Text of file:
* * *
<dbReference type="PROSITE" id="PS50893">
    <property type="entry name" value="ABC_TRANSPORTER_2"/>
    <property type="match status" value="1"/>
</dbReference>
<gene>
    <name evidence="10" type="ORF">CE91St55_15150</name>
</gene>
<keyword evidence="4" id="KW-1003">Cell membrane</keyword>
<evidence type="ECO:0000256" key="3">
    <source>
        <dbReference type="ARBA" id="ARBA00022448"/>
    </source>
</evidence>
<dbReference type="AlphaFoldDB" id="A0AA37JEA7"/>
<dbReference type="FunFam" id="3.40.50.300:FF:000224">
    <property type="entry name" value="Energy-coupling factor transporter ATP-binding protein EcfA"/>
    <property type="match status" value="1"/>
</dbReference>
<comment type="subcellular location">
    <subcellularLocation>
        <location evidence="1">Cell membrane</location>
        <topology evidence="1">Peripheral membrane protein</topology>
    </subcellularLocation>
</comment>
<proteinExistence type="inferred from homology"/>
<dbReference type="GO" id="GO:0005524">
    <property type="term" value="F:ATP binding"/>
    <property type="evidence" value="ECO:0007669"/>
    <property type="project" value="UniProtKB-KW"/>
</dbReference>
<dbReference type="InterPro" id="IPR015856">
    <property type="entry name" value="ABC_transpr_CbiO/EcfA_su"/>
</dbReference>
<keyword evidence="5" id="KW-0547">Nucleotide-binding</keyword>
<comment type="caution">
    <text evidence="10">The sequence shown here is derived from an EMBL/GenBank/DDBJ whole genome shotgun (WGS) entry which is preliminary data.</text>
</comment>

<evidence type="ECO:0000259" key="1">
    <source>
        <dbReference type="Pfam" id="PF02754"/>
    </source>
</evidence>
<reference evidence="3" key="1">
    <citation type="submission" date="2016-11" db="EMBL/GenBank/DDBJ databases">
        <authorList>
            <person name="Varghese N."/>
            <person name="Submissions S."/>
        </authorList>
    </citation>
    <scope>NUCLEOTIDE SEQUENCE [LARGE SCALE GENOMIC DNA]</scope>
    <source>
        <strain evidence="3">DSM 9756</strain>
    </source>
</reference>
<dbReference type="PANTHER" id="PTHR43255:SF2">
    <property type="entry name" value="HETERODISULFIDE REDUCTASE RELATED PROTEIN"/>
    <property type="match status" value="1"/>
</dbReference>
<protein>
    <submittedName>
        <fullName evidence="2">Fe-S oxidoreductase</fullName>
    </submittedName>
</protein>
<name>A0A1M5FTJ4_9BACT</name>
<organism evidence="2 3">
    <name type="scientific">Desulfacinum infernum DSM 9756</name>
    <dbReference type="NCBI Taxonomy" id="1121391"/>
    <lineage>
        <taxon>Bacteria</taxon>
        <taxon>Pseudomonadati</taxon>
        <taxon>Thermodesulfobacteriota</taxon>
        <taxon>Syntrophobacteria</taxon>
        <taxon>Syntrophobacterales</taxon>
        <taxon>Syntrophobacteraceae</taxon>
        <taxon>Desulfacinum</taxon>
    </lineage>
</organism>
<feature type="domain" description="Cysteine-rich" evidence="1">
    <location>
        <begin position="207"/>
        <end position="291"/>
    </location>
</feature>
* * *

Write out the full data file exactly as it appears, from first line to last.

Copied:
<dbReference type="PROSITE" id="PS50893">
    <property type="entry name" value="ABC_TRANSPORTER_2"/>
    <property type="match status" value="1"/>
</dbReference>
<gene>
    <name evidence="10" type="ORF">CE91St55_15150</name>
</gene>
<keyword evidence="4" id="KW-1003">Cell membrane</keyword>
<evidence type="ECO:0000256" key="3">
    <source>
        <dbReference type="ARBA" id="ARBA00022448"/>
    </source>
</evidence>
<dbReference type="AlphaFoldDB" id="A0AA37JEA7"/>
<dbReference type="FunFam" id="3.40.50.300:FF:000224">
    <property type="entry name" value="Energy-coupling factor transporter ATP-binding protein EcfA"/>
    <property type="match status" value="1"/>
</dbReference>
<comment type="subcellular location">
    <subcellularLocation>
        <location evidence="1">Cell membrane</location>
        <topology evidence="1">Peripheral membrane protein</topology>
    </subcellularLocation>
</comment>
<proteinExistence type="inferred from homology"/>
<dbReference type="GO" id="GO:0005524">
    <property type="term" value="F:ATP binding"/>
    <property type="evidence" value="ECO:0007669"/>
    <property type="project" value="UniProtKB-KW"/>
</dbReference>
<dbReference type="InterPro" id="IPR015856">
    <property type="entry name" value="ABC_transpr_CbiO/EcfA_su"/>
</dbReference>
<keyword evidence="5" id="KW-0547">Nucleotide-binding</keyword>
<comment type="caution">
    <text evidence="10">The sequence shown here is derived from an EMBL/GenBank/DDBJ whole genome shotgun (WGS) entry which is preliminary data.</text>
</comment>

<evidence type="ECO:0000259" key="1">
    <source>
        <dbReference type="Pfam" id="PF02754"/>
    </source>
</evidence>
<reference evidence="3" key="1">
    <citation type="submission" date="2016-11" db="EMBL/GenBank/DDBJ databases">
        <authorList>
            <person name="Varghese N."/>
            <person name="Submissions S."/>
        </authorList>
    </citation>
    <scope>NUCLEOTIDE SEQUENCE [LARGE SCALE GENOMIC DNA]</scope>
    <source>
        <strain evidence="3">DSM 9756</strain>
    </source>
</reference>
<dbReference type="PANTHER" id="PTHR43255:SF2">
    <property type="entry name" value="HETERODISULFIDE REDUCTASE RELATED PROTEIN"/>
    <property type="match status" value="1"/>
</dbReference>
<protein>
    <submittedName>
        <fullName evidence="2">Fe-S oxidoreductase</fullName>
    </submittedName>
</protein>
<name>A0A1M5FTJ4_9BACT</name>
<organism evidence="2 3">
    <name type="scientific">Desulfacinum infernum DSM 9756</name>
    <dbReference type="NCBI Taxonomy" id="1121391"/>
    <lineage>
        <taxon>Bacteria</taxon>
        <taxon>Pseudomonadati</taxon>
        <taxon>Thermodesulfobacteriota</taxon>
        <taxon>Syntrophobacteria</taxon>
        <taxon>Syntrophobacterales</taxon>
        <taxon>Syntrophobacteraceae</taxon>
        <taxon>Desulfacinum</taxon>
    </lineage>
</organism>
<feature type="domain" description="Cysteine-rich" evidence="1">
    <location>
        <begin position="207"/>
        <end position="291"/>
    </location>
</feature>